Lines inserted into veins are at high risk of becoming infected after just a few days. For already weakened patients, such as those with cancer or someone in intensive care, an infection in the blood stream can be disastrous. Aside from the human toll caused by infection, according to a US study, one infected intravenous line in the neck or groin can cost the community US$25,000 in treatment and extended care.
The problem of infection at the interface between skin and biomaterials is why reconstructive surgery remains reliant on tissue brought from other areas of the body. “These operations can be very traumatic for the patient,” says Dr Stynes. “Today we routinely put metals and plastics into the body and they work well, as long as they are covered by tissue. For example, many people have had bones repaired with titanium plates and screws, hip replacements, artificial heart valves, or hernias repaired with plastic mesh. But there is no reason why we couldn’t reconstruct surgical defects completely with biomaterials if the skin-biomaterial interface is robust and infection-free.”
Implanted titanium rods are increasingly being used to attach prosthetics in a technique called osseointegration, but marsupialisation persists and infection rates have been reported as high as 18 per cent. “If we could implant an osseointegrated rod without the risk of infection, we could run wires and other conduits through the rod and attach robotic devices, knowing the patient will be fine,” he says.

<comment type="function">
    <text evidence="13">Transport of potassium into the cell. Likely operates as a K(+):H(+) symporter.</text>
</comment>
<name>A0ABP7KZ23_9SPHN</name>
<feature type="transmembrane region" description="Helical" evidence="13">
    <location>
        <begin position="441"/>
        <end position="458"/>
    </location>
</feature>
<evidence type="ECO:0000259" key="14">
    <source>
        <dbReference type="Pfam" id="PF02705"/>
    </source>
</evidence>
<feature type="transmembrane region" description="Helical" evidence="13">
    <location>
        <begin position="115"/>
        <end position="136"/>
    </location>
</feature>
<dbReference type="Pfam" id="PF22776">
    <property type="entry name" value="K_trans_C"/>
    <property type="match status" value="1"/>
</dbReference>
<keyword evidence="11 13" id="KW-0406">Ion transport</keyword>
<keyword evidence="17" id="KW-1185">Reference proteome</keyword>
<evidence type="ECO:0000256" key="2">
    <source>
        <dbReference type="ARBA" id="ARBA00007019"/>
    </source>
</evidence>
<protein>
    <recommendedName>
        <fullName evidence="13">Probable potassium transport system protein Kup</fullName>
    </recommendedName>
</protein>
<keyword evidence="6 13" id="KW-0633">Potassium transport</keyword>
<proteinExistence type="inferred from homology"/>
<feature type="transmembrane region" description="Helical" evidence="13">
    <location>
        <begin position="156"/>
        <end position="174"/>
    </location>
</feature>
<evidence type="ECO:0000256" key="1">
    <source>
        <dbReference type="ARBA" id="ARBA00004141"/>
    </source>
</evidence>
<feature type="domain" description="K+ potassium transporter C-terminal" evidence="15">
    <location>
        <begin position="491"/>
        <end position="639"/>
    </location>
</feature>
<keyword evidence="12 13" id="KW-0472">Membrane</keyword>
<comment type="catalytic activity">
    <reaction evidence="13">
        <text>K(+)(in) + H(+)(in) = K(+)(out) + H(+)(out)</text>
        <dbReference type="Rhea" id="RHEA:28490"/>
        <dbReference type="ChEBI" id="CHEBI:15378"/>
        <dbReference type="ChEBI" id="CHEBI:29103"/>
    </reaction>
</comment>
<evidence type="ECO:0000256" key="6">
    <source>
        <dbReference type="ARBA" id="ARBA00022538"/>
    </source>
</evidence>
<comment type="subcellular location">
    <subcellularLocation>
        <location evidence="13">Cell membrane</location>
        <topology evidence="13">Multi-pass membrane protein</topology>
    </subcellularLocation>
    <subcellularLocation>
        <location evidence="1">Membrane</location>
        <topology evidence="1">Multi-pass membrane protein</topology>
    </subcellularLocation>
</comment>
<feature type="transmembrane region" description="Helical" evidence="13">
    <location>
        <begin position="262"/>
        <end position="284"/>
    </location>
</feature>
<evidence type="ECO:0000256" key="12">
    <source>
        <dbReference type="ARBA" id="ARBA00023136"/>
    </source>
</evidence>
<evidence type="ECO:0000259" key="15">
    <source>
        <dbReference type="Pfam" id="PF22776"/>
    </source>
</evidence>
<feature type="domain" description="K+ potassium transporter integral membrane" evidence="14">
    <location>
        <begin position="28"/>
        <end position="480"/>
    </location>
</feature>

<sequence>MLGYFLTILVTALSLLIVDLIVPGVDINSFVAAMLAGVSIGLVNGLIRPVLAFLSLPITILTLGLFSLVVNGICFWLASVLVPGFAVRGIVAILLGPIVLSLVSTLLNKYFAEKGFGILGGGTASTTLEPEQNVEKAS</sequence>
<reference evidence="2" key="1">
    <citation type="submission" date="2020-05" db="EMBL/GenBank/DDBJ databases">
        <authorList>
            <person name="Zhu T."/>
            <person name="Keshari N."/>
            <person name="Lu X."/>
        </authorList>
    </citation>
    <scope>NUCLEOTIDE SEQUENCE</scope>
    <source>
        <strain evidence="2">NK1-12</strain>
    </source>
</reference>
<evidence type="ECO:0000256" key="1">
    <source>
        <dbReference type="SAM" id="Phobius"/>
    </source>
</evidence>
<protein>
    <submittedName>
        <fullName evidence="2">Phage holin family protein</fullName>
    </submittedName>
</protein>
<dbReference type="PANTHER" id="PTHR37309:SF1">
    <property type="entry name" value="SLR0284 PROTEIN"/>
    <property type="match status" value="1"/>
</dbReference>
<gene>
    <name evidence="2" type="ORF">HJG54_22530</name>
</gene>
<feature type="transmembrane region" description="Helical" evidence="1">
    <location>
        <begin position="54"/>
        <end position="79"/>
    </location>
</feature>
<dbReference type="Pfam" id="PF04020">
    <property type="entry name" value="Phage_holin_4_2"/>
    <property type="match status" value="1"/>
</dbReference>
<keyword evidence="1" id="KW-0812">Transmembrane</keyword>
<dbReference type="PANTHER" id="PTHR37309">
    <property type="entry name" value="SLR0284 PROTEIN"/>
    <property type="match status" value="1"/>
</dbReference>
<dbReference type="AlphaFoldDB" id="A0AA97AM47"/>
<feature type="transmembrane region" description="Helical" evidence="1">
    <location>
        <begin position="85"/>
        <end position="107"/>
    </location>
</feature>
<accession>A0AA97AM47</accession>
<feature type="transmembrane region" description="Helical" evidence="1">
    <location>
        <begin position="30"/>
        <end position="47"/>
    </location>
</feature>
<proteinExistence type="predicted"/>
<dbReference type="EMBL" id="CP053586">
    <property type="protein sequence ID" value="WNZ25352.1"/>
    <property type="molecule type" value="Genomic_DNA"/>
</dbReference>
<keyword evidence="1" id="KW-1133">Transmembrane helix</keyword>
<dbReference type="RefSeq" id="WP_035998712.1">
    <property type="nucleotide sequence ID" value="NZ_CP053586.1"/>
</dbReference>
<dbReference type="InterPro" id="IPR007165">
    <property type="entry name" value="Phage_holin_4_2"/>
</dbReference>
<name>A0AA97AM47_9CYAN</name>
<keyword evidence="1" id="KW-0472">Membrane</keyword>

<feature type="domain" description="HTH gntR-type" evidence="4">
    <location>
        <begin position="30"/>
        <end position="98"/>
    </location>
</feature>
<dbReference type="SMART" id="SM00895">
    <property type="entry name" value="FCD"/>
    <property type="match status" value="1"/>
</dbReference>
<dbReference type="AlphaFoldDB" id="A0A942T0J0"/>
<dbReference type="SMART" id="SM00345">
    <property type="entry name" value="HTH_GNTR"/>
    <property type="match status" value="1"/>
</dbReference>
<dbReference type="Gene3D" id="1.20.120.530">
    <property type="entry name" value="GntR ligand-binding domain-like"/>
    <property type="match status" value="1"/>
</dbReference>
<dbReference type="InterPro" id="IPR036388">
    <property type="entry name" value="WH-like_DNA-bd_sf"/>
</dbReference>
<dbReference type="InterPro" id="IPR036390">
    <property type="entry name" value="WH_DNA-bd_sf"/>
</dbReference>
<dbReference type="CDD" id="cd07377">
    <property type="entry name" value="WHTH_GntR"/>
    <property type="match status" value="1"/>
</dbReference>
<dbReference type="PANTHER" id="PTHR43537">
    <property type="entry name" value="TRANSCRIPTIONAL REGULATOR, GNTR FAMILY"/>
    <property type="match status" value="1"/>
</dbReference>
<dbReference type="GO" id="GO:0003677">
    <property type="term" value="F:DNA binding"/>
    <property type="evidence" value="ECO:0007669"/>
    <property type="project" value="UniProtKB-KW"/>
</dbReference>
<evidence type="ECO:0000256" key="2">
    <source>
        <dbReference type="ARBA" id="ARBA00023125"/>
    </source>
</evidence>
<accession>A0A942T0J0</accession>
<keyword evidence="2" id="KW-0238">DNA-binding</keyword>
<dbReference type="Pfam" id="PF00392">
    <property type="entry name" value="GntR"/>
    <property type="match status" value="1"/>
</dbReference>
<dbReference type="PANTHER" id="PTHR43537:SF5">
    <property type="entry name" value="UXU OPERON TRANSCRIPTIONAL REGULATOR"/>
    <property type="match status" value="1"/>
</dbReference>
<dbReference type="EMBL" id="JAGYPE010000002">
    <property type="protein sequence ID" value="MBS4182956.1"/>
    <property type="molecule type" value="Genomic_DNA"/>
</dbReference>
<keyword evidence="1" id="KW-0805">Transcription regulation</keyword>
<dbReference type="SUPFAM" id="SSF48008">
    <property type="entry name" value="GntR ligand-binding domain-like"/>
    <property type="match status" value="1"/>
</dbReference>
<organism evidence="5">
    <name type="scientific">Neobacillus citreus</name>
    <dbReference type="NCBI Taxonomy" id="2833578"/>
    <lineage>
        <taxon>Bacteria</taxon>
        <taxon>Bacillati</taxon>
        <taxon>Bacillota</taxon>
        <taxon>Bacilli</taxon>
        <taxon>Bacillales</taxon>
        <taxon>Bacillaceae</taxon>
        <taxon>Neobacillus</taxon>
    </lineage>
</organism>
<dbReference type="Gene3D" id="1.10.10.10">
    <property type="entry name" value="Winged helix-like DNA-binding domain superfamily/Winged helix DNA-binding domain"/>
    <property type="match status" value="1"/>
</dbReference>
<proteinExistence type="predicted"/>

Tricking our skin
The structure designed by Dr Stynes is made from a material that looks very similar to interconnected honeycomb, and was developed by Melbourne-based biotech Cytomatrix Pty Ltd, which contributed seed funding to the research. Dr Stynes attached a doughnut-shaped cap to the scaffold and implanted the whole structure into skin, aided by a surgical technique called negative pressure wound therapy. This involves using a vacuum pump to stretch tissue, draw out fluid from the wound, and increase blood flow to the area, all of which promotes healing. The vacuum helps the tissue to integrate throughout the scaffold.
Finally, Dr Stynes worked with CSIRO to chemically bind collagen, a skin protein, to the scaffold in a bid to “trick” the skin into treating the device as if it were other skin. While further testing is required to confirm the findings, the pilot study suggests the skin appeared to be fooled.
“The key to this technique is having all the elements working in concert – the negative pressure wound healing, the design of the cap-scaffold, and a reactive surface with chemically attached collagen,” says Dr Stynes.
One of Dr Stynes’ supervisors, Professor Wayne Morrison, a plastic surgeon and former head of the Department of Surgery at St Vincent’s Hospital, University of Melbourne, says the results are encouraging and well worth pursuing. “Getting skin to bond to foreign material has been extremely difficult and this three-pronged approach is novel and very interesting,” Professor Morrison says.
Dr Stynes’ research has been support by grants from both the Commonwealth’s Advanced Manufacturing Cooperative Research Centre and Victoria State’s Victorian Centre for Advanced Materials Manufacturing.
“This project has only been possible by bringing together private industry, universities, federal and state governments, hospitals, and CSIRO to create a device that could be really beneficial to patients worldwide and that could be a boost for the Australian biotech industry,” says Dr Stynes.
Banner Image: Paul Burston, University of Melbourne